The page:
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Harmoknight review: Pokemon creators change the record

We get into the groove with Game Freak's 3DS eShop game

Game Freak does Pokémon. That's just the way it is. The studio's been synonymous with Pikachu and his pals for past seventeen years now and considering its last non-Pokémon game was eight years ago (Drill Dozer on the Game Boy Advance) it's little wonder gamers associate it with nothing else. Harmoknight wants to change that.

This 3DS eShop title is the latest from the home of Pokémon and there's nary a Lickitung, Lillipup or Lucario in sight (save for a couple of bonus levels). More importantly, it's fun to play, proving that Game Freak can still do quality without Quilavas.

Harmoknight is a rhythm platformer in which you play as Tempo, a young lad who's been given the task of saving his planet, Melodia. A group of monsters called the Noizoids have invaded the land and took the scintillating original step of kidnapping its princess.

In a game that's happy to crowbar in any old music reference, it may not come as a surprise that Tempo is armed with a large musical note that he can swing around like a baseball bat.

As he runs through each level (he runs automatically and the speed can't be controlled), you have to make him swing his weapon and jump to the beat of the music to defeat enemies and collect the musical notes scattered throughout. The more notes you collect, the better. The game, then, is controlled for the most part with only two buttons - one to swing and one to jump.

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It's not a brand new concept - the DS game Maestro! Jump In Music was similar and 3DS games like Rhythm Thief, Bit.Trip Saga and Theatrhythm also feature rhythm-based gameplay - but it's certainly a stylish take on the genre. Tempo is an appealing character with a expressive face and the chunky cartoon graphics and enemy animations are wonderful.

It's also harder than most rhythm games to get the hang of, thanks to its unforgiving timing. If you're just a split second off with your swing you won't connect properly with an enemy and will either weakly knock them off stage without collecting a note for your effort, or miss them altogether and take damage.

The bonus background instruments (from drums to cymbals) are even less lenient, so expect to be frustrated with plenty of missed swings before you finally get used to it.

The concept of running from left to right, hitting and jumping could have proven to be too repetitive, so Game Freak keeps things interesting in a number of ways. Each of the game's eight worlds has a different musical style (marching band, rock, calypso, metal etc) to suit its mood so, just as the levels start to feel samey, the boat is suitably rocked.

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A couple of helper characters are also introduced along the way to freshen things up - they take over during certain levels and change the gameplay slightly by having you attack high and low enemies or launch arrows at enemies in the distance (all still to the beat, of course).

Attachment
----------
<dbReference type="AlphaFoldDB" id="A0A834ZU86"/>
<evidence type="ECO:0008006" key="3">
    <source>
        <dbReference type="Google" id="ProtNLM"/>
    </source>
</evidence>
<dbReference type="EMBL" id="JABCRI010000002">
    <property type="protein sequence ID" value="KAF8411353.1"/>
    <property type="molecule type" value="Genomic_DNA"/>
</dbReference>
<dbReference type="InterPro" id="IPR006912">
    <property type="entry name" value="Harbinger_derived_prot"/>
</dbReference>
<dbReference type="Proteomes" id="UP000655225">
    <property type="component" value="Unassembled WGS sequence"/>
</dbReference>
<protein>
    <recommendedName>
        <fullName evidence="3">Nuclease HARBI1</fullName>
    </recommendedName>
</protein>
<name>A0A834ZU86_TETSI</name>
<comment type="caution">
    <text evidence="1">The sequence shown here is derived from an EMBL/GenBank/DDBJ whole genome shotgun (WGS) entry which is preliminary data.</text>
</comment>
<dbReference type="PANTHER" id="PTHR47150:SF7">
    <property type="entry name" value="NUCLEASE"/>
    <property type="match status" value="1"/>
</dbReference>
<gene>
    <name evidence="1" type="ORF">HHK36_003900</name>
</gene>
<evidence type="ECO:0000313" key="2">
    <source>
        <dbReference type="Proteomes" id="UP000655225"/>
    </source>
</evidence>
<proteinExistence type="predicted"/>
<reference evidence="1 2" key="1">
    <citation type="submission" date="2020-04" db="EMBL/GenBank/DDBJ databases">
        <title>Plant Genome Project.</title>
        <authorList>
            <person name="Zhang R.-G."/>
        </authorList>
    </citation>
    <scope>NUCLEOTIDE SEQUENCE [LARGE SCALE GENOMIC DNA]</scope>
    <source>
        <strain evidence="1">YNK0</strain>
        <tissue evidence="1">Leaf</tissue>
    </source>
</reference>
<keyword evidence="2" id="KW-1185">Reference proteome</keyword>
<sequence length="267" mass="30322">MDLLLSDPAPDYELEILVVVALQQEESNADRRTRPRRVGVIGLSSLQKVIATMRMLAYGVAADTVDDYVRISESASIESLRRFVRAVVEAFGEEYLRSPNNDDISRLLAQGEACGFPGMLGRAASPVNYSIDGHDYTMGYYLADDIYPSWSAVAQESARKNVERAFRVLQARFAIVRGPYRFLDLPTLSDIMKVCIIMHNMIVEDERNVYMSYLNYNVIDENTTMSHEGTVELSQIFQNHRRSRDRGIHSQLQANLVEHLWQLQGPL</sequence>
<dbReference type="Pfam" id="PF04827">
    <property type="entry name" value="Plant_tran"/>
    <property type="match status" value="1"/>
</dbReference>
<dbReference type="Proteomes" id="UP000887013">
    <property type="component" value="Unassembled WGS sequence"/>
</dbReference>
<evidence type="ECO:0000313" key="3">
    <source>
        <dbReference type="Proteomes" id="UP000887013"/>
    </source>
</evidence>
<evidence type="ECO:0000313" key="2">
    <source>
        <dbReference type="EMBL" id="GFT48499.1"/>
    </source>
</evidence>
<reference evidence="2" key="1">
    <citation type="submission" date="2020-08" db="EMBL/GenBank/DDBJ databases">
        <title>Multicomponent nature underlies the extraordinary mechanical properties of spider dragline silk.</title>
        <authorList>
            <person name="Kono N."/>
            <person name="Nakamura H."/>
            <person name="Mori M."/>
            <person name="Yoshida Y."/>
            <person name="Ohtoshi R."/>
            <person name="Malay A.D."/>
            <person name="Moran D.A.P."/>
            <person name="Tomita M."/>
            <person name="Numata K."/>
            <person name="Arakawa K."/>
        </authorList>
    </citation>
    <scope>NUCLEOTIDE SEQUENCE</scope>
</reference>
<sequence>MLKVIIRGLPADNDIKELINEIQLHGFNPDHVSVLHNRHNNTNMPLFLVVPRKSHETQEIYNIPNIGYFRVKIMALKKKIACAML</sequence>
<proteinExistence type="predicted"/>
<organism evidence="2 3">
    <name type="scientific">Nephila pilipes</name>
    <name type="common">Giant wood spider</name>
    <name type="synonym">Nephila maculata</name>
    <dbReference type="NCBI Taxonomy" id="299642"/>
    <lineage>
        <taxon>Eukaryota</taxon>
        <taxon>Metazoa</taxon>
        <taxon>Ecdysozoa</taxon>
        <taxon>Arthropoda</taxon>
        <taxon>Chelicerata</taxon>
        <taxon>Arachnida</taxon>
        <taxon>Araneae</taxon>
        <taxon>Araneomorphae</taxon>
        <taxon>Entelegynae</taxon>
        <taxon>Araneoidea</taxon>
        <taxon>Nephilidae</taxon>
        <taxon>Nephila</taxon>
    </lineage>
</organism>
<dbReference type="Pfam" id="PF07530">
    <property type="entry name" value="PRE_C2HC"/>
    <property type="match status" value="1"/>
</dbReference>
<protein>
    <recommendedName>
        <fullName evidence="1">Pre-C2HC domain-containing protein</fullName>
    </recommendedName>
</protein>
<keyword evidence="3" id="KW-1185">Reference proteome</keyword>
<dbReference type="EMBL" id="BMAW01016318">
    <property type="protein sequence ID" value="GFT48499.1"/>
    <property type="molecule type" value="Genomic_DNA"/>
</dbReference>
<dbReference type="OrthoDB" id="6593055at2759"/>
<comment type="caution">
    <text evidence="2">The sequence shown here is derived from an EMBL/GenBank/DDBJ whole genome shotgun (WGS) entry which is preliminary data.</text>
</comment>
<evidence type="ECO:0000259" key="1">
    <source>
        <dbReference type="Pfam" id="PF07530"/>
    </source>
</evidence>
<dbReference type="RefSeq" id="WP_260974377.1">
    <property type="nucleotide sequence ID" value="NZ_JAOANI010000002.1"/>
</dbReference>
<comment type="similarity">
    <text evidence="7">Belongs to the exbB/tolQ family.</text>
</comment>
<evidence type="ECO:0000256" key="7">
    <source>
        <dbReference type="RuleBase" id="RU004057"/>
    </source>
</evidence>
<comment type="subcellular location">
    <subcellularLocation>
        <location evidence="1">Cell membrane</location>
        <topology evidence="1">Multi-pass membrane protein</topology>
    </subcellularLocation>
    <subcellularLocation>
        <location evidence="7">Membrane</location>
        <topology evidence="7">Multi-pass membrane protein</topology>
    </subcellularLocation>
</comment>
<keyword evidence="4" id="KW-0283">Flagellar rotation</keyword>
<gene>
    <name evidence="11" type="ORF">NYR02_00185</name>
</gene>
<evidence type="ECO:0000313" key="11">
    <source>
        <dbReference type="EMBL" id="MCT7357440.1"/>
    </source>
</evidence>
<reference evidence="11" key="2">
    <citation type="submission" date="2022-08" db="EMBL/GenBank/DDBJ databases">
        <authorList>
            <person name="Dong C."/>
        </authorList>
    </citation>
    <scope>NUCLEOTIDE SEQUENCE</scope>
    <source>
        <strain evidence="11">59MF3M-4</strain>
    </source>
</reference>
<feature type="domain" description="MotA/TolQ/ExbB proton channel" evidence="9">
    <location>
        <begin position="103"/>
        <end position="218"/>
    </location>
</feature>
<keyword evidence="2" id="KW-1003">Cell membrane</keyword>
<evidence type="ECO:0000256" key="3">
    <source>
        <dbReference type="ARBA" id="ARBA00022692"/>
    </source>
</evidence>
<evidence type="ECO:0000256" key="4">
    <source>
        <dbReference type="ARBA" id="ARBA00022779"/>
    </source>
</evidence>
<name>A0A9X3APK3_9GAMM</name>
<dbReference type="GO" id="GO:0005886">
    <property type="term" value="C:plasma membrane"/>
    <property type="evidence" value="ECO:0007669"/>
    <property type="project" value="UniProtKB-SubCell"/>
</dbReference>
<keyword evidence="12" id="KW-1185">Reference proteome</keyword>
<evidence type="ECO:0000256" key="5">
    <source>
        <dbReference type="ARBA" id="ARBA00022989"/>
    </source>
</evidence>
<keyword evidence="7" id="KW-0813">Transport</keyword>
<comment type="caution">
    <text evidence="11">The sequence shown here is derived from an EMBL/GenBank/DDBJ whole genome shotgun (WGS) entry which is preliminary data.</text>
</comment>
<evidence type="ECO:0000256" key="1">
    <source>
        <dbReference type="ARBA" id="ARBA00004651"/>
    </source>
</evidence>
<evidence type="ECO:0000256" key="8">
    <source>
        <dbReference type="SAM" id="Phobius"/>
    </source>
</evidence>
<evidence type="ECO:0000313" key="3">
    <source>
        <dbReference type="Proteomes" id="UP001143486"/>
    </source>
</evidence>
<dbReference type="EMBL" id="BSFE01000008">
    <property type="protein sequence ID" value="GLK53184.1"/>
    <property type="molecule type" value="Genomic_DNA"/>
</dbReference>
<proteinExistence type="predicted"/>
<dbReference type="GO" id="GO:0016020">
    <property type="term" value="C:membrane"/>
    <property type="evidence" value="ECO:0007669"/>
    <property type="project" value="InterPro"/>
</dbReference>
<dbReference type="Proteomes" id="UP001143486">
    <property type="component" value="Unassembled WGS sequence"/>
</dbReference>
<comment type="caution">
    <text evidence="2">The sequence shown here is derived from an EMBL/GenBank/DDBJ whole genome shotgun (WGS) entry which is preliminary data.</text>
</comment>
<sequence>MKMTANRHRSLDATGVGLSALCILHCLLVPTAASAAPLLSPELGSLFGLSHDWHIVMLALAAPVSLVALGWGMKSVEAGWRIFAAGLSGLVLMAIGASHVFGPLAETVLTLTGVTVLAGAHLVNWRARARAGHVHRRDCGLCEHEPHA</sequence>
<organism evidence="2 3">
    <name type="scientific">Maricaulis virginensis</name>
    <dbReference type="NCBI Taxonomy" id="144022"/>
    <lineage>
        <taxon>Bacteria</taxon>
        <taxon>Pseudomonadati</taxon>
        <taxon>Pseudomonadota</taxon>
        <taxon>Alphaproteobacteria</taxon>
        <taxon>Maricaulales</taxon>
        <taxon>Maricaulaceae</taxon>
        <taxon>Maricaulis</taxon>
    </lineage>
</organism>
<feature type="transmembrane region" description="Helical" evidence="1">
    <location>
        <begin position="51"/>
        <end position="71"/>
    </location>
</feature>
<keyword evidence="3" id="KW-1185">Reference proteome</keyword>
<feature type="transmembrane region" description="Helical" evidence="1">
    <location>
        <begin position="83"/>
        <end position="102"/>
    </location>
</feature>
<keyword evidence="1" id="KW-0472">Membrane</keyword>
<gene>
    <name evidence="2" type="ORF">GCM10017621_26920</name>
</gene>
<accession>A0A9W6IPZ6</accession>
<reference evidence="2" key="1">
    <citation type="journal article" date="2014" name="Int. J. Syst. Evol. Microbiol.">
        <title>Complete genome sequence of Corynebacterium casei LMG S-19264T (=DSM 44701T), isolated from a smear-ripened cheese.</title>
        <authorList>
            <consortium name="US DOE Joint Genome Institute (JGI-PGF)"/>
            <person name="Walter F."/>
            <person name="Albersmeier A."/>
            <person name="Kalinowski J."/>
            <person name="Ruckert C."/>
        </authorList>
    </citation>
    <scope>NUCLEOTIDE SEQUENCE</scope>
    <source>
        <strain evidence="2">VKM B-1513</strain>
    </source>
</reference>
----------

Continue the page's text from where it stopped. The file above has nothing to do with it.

The addition of boss battles and dance-offs also change things slightly, essentially serving as 'watch and repeat' mini-games in the style of Space Channel 5. While these aren't dull by any means they're still slightly weaker than the normal reaction-based platformer stages.

Harmoknight's only significant setbacks are its length and its difficulty level. Each of its 50+ stages (including a handful of special Pokémon-themed stages) grade you depending on how many notes you collect. But the problem is that the threshold to achieve the top honor is too low, meaning once you get used to the game's strict timing it's possible to make a fair few mistakes in a stage and still get the highest accolade. Tense it is not.

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It's not like there wasn't replay value here to be unlocked. The platforming stages are satisfying to play and presented in such pleasingly bite-sized chunks that the only reason why you won't return is you already have the top achievement. By the time you finish the game - which takes roughly three hours - most of the levels are done.

Thankfully there's also the option to play them in 'fast' mode (the exact same levels played at a much quicker pace) as well as five hidden birds that, when found, unlock the hidden eighth world, but when all is said and done you're talking around five or six hours' gameplay for your £12.99 with little replay value once all the gold flowers have been earned.

It may sound contradictory to suggest that the game is both too unforgiving (with the note timing) and too lenient (with top grade thresholds) at the same time, but this is proof if it was ever needed that two opposing problems don't cancel each other out.

But such problems won't be what you will remember Harmoknight for. It is a charming game, packed with colour and a rhythm platforming mechanic that takes a while to get used to but is rewarding once you're in the swing. It's a little too short considering it's one of the most expensive download-only 3DS games, but those six hours you'll spend with it will press all the right buttons.

The verdict

A cheery, colourful rhythm action platformer that's only let down by its limited lifespan. If you can afford to part with £12.99 for a three to six-hour experience and don't mind getting used to its harsh timing, you'll have a great time with it.

  • Bright, colourful graphics and cheerful music
  • Rhythm-based gameplay is satisfying
  • Pokémon bonus levels are a nice surprise
  • It's all over a little too quickly
  • Unforgiving timing takes a while to master
  • Boss battles aren't as compelling
7.6
Format
Nintendo 3DS
Developer
Gamefreak
Publisher
Nintendo
Genre
Rhythm Action

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